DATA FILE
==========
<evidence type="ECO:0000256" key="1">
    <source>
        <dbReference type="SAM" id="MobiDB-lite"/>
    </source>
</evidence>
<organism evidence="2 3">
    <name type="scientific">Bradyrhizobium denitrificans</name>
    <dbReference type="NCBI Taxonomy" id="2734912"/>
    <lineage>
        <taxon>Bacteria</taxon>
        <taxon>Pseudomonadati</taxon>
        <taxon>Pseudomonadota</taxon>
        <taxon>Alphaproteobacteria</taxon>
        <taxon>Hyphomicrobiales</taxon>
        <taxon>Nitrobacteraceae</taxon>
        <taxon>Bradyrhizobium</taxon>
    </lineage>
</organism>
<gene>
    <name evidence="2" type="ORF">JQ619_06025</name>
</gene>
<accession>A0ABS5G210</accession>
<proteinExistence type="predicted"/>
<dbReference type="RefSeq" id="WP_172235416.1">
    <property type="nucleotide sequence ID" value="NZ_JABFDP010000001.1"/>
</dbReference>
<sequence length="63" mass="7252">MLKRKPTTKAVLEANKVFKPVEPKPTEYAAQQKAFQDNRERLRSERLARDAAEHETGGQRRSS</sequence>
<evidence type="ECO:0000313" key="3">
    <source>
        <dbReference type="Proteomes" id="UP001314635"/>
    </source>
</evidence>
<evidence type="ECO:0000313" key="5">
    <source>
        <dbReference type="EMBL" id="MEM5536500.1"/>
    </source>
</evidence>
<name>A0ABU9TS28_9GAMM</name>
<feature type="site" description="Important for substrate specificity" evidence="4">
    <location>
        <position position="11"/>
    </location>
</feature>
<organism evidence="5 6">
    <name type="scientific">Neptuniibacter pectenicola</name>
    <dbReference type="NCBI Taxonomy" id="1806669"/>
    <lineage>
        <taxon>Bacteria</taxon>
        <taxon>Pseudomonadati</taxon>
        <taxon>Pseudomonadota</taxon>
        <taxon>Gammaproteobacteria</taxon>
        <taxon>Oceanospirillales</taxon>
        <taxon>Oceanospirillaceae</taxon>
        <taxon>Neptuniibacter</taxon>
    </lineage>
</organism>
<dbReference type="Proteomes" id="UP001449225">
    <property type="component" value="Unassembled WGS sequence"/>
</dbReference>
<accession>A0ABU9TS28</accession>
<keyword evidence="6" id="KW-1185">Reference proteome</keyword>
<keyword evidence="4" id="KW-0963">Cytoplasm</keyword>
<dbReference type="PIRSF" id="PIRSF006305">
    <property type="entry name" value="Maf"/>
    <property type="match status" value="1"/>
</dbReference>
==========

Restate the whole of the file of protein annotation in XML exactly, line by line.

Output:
<evidence type="ECO:0000256" key="1">
    <source>
        <dbReference type="SAM" id="MobiDB-lite"/>
    </source>
</evidence>
<organism evidence="2 3">
    <name type="scientific">Bradyrhizobium denitrificans</name>
    <dbReference type="NCBI Taxonomy" id="2734912"/>
    <lineage>
        <taxon>Bacteria</taxon>
        <taxon>Pseudomonadati</taxon>
        <taxon>Pseudomonadota</taxon>
        <taxon>Alphaproteobacteria</taxon>
        <taxon>Hyphomicrobiales</taxon>
        <taxon>Nitrobacteraceae</taxon>
        <taxon>Bradyrhizobium</taxon>
    </lineage>
</organism>
<gene>
    <name evidence="2" type="ORF">JQ619_06025</name>
</gene>
<accession>A0ABS5G210</accession>
<proteinExistence type="predicted"/>
<dbReference type="RefSeq" id="WP_172235416.1">
    <property type="nucleotide sequence ID" value="NZ_JABFDP010000001.1"/>
</dbReference>
<sequence length="63" mass="7252">MLKRKPTTKAVLEANKVFKPVEPKPTEYAAQQKAFQDNRERLRSERLARDAAEHETGGQRRSS</sequence>
<evidence type="ECO:0000313" key="3">
    <source>
        <dbReference type="Proteomes" id="UP001314635"/>
    </source>
</evidence>
<evidence type="ECO:0000313" key="5">
    <source>
        <dbReference type="EMBL" id="MEM5536500.1"/>
    </source>
</evidence>
<name>A0ABU9TS28_9GAMM</name>
<feature type="site" description="Important for substrate specificity" evidence="4">
    <location>
        <position position="11"/>
    </location>
</feature>
<organism evidence="5 6">
    <name type="scientific">Neptuniibacter pectenicola</name>
    <dbReference type="NCBI Taxonomy" id="1806669"/>
    <lineage>
        <taxon>Bacteria</taxon>
        <taxon>Pseudomonadati</taxon>
        <taxon>Pseudomonadota</taxon>
        <taxon>Gammaproteobacteria</taxon>
        <taxon>Oceanospirillales</taxon>
        <taxon>Oceanospirillaceae</taxon>
        <taxon>Neptuniibacter</taxon>
    </lineage>
</organism>
<dbReference type="Proteomes" id="UP001449225">
    <property type="component" value="Unassembled WGS sequence"/>
</dbReference>
<accession>A0ABU9TS28</accession>
<keyword evidence="6" id="KW-1185">Reference proteome</keyword>
<keyword evidence="4" id="KW-0963">Cytoplasm</keyword>
<dbReference type="PIRSF" id="PIRSF006305">
    <property type="entry name" value="Maf"/>
    <property type="match status" value="1"/>
</dbReference>